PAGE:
Taking a Good Feed Sample
An analysis is only as good as the sample submitted. Taking a good representative sample of your feed is the first and most critical step of the analysis process, yet it is often the step that is the most taken for granted. Following good sampling procedures will help ensure that your analytical results truly reflect the nutrient composition of your sample and will be useful in developing your feeding program. Poorly taken samples can result in decisions that lead to either over or under feeding. Both can be costly in terms of money and/or lost production.
The key to submitting a good feed sample is to collect several sub samples to form a composite. Remember that the one-pound sample that you submit for analysis is going to represent several tons of feed. Thus, you want to be sure that it represents a good cross-section of the feed, not just one bale. There can be a great variability between bales in the same lot. For example, if you sampled the worst bale in the lot, feeding recommendations based on this information would result in overfeeding and increased feed cost. Studies have been done demonstrating that compositing multiple sub samples is the best way to get an accurate picture of the forage in question.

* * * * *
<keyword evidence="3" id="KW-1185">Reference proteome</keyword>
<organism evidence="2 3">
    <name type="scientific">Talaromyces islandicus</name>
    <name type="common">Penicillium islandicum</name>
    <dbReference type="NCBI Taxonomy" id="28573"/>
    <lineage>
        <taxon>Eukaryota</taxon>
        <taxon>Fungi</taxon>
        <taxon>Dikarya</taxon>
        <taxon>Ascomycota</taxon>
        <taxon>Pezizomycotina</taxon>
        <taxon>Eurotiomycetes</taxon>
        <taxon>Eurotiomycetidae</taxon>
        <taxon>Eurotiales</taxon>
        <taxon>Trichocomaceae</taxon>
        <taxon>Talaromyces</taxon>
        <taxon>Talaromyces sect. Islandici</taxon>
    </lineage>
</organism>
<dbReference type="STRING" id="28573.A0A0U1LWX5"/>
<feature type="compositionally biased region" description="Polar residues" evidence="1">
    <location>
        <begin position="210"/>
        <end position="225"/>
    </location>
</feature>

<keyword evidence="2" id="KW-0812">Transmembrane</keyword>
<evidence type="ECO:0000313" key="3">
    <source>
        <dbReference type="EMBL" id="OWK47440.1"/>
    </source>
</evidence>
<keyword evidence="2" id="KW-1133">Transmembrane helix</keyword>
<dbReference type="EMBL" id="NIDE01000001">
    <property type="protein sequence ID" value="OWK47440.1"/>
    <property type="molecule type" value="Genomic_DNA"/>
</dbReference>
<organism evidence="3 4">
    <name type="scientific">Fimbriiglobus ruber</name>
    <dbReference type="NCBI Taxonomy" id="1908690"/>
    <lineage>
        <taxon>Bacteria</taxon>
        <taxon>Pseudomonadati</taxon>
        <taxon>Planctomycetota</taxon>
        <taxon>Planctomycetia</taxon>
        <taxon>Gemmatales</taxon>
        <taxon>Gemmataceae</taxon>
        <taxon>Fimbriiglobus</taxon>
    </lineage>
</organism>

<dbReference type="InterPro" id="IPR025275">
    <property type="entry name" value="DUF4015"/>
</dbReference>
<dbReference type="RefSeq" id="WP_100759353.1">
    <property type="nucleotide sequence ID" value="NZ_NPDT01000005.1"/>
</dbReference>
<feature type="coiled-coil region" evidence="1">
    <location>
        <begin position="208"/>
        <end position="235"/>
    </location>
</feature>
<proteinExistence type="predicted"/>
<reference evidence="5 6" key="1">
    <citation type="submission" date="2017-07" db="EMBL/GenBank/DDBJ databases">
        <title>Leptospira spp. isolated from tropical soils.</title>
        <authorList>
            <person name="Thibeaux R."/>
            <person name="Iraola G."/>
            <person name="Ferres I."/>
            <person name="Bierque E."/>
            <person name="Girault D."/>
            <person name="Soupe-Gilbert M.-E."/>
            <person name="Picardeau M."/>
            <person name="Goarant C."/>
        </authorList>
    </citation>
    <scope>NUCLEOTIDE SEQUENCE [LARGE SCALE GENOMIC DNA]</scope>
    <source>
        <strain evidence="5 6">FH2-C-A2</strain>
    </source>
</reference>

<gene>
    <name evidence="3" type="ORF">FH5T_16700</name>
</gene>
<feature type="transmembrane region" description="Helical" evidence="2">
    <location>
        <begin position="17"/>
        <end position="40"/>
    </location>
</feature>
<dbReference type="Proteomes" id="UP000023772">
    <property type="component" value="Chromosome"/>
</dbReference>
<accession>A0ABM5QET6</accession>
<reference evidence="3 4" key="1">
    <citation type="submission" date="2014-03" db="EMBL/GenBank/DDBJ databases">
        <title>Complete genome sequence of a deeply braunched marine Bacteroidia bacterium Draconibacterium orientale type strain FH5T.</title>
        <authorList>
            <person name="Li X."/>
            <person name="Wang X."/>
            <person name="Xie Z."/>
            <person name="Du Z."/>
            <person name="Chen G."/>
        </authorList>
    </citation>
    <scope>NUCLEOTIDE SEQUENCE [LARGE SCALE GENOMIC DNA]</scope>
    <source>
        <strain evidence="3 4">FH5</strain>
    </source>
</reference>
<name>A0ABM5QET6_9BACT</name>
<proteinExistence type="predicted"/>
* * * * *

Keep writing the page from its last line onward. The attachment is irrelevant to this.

Hay – Hay of different types, cuttings or lots should be sampled separately. Using a suitable hay probe, bore 12-20 bales selected at random through the small square end. Combine all core samples and submit for analysis.
Silage – Collect only fresh unloaded material. Grab handfuls of silage from 12-20 locations in the unloaded silo pile, feed bunk, or from in front of 12-20 cows. For bunker or trench silos, collect 12-20 samples from across the face of freshly exposed material. Sampling locations should vary from top to bottom and left to right. All sub samples should be combined and mixed thoroughly in a clean plastic bucket to form a composite sample. Submit one-pound (0.5 kg) of the composite for analysis.
Another option is to load a mixer wagon with silage, blend for a few minutes, and then grab a sample from the discharge.
Total Mixed Rations – Collect only freshly blended rations. Grab 12-20 handfuls of the mix from different locations in the feed bunk or from in front of 12-20 cows. All sub samples should be mixed in a clean plastic bucket to form a composite. Submit a one-pound (0.5 kg) sample of the composite for analysis.